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Roland Smith

In this chapter, one sees an interesting side of Mr. Lorry that has never really been a central part of the book prior to this point. Clearly, Mr. Lorry is a trusted employee of Tellson’s Bank who presumably has done a good job for him. Therefore, it should be no surprise that he considers Tellson’s business interests, even while trying to help his friends. However, it does seem somewhat surprising when Mr. Lorry does not want them at the bank. He does find them an apartment, and he even arranges protection for them, sending Jerry Cruncher to the apartment to make sure that they are safe. Of course, Dr. Manette’s whereabouts are unknown; he is still trying to speak with the Revolutionaries and ensure Darnay’s freedom. Finally, Monsieur Defarge comes to speak to Mr. Lorry. He tells him that Darnay is temporarily safe and has a note from Darnay to give to Lucie. Monsieur Defarge accompanies Mr. Lorry to see Lucie. On their way, they are joined by Madame Defarge and her assistant, a woman known as The Vengeance. Monsieur Defarge explains his wife’s presence by stating that he wants to ensure that they can protect Lucie and young Lucie. Lucie certainly believes this message; not only does she thank Madame Defarge, but she also begs her for assistance with her husband’s life. Of course, what Lucie does not realize is that Madame Defarge is the one who has targeted her husband for death. Moreover, Madame Defarge had also decided that all of Darnay’s family should die as well, placing Lucie and their daughter in grave danger. There is an undercurrent of espionage running through A Tale of Two Cities, and this visit by Madame Defarge certainly seems like the actions of a spy. She is not there for her stated purpose, which is to protect Lucie. On the contrary, not only does she have no intention to protect Lucie, but would actively harm her if she could.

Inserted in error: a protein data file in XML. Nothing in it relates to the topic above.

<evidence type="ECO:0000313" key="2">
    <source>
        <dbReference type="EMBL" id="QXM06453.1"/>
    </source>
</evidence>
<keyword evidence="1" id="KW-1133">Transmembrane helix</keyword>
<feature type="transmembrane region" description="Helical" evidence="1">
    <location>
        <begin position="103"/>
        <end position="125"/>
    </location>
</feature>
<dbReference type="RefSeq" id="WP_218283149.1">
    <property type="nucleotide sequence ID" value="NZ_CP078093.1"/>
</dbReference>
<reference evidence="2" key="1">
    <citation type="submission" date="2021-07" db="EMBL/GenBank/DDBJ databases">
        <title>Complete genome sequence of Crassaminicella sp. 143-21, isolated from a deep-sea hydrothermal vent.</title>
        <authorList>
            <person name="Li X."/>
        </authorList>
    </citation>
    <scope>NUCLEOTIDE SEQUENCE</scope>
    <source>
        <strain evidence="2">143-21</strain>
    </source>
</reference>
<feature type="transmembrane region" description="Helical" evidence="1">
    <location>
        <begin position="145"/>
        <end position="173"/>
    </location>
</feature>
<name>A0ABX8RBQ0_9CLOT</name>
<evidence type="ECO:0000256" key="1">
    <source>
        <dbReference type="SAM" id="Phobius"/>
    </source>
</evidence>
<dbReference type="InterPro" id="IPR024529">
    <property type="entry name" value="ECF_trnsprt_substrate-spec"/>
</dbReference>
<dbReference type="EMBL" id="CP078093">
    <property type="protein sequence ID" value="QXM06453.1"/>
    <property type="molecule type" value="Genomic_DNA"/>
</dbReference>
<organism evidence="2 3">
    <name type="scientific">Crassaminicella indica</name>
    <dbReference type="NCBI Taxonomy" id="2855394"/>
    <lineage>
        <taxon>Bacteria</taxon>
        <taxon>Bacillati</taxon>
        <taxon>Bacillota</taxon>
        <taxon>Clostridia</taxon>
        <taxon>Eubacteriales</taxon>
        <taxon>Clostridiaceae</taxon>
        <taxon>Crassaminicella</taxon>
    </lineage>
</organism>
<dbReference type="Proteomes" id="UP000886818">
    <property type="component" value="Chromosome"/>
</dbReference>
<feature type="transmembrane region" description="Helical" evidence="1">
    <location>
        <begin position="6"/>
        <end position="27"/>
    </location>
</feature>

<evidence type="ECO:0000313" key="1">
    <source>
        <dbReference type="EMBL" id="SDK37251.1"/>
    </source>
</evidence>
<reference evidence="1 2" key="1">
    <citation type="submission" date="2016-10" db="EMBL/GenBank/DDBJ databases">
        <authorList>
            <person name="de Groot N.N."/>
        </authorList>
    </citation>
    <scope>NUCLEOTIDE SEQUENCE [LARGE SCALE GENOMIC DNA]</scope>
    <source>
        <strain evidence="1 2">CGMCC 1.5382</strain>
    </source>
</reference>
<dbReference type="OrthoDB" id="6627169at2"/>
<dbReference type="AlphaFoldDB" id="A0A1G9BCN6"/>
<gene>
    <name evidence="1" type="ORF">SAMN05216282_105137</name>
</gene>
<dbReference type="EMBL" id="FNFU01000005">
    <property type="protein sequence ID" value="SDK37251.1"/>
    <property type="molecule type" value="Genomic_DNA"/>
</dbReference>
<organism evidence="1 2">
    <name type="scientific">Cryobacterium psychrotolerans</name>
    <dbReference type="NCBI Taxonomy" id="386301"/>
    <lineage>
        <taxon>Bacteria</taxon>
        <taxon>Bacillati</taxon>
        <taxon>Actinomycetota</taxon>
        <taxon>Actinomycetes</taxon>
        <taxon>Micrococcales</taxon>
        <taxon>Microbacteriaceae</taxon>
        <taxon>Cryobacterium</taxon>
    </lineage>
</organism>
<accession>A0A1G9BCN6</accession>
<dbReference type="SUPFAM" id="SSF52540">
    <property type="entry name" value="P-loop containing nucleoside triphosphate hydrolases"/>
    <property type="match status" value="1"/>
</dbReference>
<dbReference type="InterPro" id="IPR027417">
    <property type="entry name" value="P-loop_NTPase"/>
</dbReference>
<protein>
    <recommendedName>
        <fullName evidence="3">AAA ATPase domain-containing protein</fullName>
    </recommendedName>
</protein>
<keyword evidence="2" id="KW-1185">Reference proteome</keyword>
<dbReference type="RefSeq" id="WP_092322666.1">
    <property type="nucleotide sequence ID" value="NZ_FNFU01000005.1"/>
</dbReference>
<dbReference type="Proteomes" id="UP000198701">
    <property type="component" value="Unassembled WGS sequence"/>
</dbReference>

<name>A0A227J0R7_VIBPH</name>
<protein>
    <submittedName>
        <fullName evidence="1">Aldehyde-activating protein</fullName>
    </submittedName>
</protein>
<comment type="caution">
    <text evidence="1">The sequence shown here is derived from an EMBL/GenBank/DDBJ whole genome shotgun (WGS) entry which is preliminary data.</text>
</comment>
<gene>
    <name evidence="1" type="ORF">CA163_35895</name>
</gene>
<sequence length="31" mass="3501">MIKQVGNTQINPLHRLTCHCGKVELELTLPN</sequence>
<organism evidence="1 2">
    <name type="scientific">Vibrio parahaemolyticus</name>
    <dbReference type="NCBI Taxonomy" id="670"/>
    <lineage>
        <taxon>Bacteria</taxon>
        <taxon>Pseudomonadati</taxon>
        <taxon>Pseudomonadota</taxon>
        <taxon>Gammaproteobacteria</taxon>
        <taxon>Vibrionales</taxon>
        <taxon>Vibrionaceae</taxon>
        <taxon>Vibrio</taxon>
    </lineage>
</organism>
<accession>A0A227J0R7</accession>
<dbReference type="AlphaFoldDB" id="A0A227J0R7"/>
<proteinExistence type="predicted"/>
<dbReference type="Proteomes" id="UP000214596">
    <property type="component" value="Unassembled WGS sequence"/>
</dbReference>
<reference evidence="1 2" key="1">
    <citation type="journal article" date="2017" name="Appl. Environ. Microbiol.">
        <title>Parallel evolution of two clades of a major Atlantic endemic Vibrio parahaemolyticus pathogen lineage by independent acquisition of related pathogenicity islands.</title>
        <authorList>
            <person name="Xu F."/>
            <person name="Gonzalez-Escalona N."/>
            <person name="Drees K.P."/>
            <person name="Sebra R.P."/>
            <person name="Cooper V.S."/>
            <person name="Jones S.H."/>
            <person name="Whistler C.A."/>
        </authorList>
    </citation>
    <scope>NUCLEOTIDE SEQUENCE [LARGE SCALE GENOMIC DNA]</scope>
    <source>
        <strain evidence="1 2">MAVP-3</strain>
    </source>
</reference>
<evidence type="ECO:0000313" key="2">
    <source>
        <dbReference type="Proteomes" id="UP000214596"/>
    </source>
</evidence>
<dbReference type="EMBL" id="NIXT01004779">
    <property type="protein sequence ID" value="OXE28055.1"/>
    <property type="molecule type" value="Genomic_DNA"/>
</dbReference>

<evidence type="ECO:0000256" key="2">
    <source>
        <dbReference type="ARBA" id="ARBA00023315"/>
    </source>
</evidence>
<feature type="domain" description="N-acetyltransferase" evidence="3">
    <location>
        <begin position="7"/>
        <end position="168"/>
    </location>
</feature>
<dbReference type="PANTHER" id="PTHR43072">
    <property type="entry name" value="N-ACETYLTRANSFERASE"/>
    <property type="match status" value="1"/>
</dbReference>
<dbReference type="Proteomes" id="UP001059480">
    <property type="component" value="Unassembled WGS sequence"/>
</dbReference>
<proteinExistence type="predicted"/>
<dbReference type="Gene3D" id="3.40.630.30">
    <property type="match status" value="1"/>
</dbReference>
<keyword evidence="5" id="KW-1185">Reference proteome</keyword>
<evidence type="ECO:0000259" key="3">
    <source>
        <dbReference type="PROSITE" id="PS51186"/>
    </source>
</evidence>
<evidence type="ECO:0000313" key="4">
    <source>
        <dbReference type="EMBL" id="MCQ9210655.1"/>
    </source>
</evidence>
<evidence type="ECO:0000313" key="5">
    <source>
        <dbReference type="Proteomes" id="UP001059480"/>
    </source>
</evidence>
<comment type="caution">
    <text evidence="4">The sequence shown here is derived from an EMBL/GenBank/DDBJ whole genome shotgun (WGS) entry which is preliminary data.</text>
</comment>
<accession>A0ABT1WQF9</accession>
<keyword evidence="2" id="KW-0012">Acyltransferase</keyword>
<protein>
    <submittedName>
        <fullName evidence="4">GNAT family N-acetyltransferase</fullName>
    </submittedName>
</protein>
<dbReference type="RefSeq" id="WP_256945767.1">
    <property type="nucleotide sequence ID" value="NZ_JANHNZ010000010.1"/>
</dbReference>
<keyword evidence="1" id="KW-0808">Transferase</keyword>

One of the purposes of this chapter is to further highlight the differences between Lucie and Madame Defarge. Throughout the novel, Dickens approaches the idea of unnatural womanhood. He characterizes many of the women in the novel, from the aristocrat women who do not care for their own children to the women in the Revolution, as unnatural because they are not concerned with the typical domestic concerns of a woman. He contrasts them with Lucie, who is solely concerned with domesticity and kindness.

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